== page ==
My girlfriend has HPV...is there a test for men to find out if I have it too?
First, you’re right: when someone has unprotected sex with an HPV-positive partner, the likelihood of transmission is high. Researchers estimate that more than 50% of sexually active people get HPV at least once in their lifetime.
The good news is that for most men with healthy immune systems, having HPV isn’t a big deal. The majority of men who have HPV don’t have any symptoms and their bodies clear out the disease within a few years. However, men who have HPV can pass it to their sexual partners...so practicing safer sex is always a good idea to reduce the risk of infecting potential future sexual partners.
Will you have the same type of HPV as your girlfriend? Probably. Partners usually share HPV types. That said, did you know that the term “HPV” is used to describe over 100 types of the human papillomavirus? About 40 of these types can infect the genital area and most won’t show many symptoms, if at all.
However, a handful of HPV types – notably HPV types 16 and 18 – are called “high-risk” because they can cause cervical cancer and sometimes vaginal, vulvar and anal cancer in women. This is likely the type that your girlfriend’s HPV screening found. These strains can also cause the rare cancers of the penis, anus and even throat in men. HPV types 6 and 11 are called “low-risk” because they generally don’t cause cancer...but they can cause genital warts.
Unfortunately, there currently aren’t any reliable tests to screen for types of HPV in men...unless genital warts are visible. Although there are some good tests to screen for HPV in women, researchers haven’t yet found a good way to test for HPV in men. The exception is for men who practice anal receptive intercourse – in that case men can have an anal Pap test.
Or, if you have visible genital bumps, your doctor can examine the bumps and let you know if they’re genital warts (caused by certain types of HPV), a different infection or STD. If you do have genital warts, follow your doctor’s instructions for treatment – typically a skin ointment to help the warts clear up.
What about your girlfriend? She should follow her doctor’s instructions for regular Pap smears. In adolescents and young women, HPV infections usually clear up on their own within 8 to 24 months. However, 10-20% of people have an infection that doesn’t clear up, and those people are at higher risk of developing cancer...especially cervical cancer. The CDC recommends that she visit her doctor every year to test for any problems related to extended HPV infection, but her doctor may advise her to make a visit every six months.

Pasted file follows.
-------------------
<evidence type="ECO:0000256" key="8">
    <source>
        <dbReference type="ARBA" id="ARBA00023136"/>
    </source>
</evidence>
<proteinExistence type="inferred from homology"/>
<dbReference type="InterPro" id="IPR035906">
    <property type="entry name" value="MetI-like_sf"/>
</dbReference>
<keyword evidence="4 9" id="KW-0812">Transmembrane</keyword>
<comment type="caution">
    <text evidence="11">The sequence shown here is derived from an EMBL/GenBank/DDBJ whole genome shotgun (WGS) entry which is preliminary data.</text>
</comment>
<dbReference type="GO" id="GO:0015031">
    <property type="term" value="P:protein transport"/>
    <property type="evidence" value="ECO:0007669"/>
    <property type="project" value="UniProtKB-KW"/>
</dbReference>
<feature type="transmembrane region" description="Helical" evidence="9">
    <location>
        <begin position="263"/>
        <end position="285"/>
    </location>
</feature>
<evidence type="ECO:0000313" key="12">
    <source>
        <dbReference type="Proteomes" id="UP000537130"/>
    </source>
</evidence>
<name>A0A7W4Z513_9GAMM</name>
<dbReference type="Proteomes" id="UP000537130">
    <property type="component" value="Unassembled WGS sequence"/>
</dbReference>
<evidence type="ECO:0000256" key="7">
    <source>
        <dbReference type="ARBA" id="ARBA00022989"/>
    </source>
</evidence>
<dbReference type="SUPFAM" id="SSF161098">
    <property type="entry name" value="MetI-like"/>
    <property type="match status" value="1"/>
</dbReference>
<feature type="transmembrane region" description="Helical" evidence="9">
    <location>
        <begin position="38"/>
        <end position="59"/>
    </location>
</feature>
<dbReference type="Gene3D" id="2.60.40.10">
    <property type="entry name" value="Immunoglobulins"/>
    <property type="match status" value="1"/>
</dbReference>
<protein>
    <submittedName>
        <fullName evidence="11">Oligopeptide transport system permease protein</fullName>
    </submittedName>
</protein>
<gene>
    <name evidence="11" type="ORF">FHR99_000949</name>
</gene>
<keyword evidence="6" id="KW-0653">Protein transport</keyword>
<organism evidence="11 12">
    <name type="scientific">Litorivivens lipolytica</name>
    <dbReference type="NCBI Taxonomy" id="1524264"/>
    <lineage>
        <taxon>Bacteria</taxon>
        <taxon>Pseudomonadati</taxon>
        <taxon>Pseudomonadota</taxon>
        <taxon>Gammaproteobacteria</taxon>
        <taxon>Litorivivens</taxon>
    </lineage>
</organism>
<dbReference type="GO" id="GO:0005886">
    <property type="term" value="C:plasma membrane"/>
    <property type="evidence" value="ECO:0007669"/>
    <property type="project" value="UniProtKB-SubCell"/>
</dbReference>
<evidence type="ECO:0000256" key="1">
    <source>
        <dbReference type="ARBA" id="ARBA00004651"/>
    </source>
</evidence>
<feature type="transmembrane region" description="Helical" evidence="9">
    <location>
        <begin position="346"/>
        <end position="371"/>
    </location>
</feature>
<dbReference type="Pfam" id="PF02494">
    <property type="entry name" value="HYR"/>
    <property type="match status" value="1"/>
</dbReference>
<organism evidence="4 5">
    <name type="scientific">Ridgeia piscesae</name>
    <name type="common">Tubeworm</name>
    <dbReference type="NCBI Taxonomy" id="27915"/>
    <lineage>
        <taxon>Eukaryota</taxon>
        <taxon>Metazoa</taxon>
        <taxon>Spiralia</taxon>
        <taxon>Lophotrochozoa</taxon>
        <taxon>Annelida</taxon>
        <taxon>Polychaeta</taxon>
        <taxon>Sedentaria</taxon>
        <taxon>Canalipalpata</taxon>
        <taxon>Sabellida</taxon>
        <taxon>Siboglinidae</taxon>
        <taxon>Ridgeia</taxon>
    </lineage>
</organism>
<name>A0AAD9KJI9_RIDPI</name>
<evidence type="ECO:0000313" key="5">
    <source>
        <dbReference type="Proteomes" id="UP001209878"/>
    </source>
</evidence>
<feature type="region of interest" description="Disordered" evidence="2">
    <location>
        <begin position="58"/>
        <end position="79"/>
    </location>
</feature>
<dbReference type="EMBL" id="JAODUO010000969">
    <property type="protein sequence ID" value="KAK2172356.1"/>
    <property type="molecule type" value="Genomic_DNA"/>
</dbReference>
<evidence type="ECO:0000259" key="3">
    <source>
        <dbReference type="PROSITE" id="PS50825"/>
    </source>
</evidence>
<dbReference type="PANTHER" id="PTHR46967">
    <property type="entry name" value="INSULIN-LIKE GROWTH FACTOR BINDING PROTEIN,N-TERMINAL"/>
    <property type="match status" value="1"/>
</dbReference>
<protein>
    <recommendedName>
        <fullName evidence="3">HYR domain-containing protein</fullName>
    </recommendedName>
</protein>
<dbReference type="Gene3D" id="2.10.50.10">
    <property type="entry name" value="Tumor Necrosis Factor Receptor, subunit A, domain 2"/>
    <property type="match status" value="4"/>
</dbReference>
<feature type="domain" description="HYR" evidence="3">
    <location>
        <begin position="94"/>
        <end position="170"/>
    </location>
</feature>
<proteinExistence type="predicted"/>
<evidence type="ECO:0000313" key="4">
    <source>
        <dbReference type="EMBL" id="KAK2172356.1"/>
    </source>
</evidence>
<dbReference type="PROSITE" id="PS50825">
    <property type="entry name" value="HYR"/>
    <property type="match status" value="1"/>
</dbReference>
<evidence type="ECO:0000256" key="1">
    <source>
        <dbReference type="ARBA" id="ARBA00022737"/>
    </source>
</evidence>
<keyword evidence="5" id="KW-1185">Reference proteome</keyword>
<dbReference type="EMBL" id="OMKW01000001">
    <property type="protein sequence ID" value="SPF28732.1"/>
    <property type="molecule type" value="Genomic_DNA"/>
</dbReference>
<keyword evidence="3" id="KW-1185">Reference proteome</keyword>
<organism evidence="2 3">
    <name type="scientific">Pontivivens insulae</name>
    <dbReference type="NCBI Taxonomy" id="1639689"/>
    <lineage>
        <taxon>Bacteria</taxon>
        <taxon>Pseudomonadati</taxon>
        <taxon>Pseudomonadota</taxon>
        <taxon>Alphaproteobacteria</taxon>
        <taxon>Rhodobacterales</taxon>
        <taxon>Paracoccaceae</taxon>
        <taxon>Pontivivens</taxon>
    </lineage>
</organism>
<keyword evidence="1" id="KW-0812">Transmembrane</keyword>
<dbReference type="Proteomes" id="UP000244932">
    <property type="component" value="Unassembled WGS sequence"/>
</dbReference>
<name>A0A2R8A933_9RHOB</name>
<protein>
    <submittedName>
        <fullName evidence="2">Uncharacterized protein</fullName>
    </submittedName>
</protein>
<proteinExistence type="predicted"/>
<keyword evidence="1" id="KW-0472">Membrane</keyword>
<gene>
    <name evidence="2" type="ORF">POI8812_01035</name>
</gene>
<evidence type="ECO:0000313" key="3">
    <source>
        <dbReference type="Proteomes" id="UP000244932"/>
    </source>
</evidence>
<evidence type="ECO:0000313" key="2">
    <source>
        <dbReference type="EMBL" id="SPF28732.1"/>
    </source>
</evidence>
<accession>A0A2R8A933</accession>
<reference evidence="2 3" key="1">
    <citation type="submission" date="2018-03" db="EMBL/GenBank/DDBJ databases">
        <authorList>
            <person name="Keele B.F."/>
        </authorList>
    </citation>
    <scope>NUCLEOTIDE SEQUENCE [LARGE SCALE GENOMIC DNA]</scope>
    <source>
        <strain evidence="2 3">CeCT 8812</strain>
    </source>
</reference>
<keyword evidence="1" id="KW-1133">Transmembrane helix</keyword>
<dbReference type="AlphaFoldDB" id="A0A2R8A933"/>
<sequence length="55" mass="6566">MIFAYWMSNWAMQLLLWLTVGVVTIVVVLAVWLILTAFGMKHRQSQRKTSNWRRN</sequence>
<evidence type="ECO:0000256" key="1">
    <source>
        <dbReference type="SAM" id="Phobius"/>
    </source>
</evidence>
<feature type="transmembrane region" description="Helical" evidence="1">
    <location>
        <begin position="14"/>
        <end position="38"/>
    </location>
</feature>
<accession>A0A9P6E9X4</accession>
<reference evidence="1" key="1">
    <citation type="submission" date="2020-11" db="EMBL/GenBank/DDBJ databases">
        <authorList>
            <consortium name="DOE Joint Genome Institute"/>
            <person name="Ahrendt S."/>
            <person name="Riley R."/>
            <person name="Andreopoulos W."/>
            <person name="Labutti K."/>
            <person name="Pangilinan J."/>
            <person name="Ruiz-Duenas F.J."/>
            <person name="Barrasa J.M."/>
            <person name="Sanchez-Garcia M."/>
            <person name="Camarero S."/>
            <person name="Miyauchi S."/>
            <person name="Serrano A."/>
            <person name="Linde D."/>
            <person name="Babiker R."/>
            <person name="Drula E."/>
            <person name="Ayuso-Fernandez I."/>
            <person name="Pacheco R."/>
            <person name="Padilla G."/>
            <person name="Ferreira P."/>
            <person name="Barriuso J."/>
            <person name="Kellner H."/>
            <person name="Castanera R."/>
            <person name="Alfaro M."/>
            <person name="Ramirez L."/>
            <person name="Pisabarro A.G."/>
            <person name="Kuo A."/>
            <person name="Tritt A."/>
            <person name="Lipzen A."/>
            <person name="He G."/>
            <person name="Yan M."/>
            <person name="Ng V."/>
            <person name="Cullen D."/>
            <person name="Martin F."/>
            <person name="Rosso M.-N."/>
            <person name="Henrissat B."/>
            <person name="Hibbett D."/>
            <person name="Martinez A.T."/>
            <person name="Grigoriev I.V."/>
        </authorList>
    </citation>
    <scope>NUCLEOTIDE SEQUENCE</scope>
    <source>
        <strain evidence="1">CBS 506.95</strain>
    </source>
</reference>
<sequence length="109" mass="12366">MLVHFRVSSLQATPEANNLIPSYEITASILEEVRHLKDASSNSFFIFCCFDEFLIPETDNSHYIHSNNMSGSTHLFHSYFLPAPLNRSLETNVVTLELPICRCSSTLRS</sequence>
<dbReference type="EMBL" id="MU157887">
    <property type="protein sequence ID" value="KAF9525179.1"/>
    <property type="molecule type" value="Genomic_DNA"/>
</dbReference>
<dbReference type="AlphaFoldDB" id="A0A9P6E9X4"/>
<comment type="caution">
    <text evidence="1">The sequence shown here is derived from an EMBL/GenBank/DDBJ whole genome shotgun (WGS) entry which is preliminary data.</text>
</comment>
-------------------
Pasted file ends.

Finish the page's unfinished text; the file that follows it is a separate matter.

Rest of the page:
You can learn more about about HPV in our HPV Overview.
Finally, I encourage you and your girlfriend to also consider STD testing. Getting tested for STDs – especially the most common STDs including gonorrhea, chlamydia, herpes, HIV and syphilis – is the only way to know if you or your girlfriend have any other STD infections.
And remember, the pill doesn’t protect you or your partner from STDs. There’s always a chance that your girlfriend could have contracted an STD from a previous partner, even if they used protection. So it’s a good idea for both of you to play it safe and get tested. You can learn more about STD risks and testing in our Expert Guide to STD Basics.
I hope this helped you understand how people catch HPV and how it’s passed on to others. I wish you and your girlfriend the best of health!
Dr. Cunningham is a member of the Analyte Physicans Group. She's also a member of the American College of Emergency Physicians, practicing at both Northwestern Lake Forest Hospital in Illinois and at Wheaton Franciscan All Saints Medical Center in Wisconsin. An ER physician since 2000, she regularly treats patients with STDs. Dr. Cunningham was educated at Wayne State University School of Medicine and completed her Emergency Medicine residency at Cook County Hospital in Chicago, IL.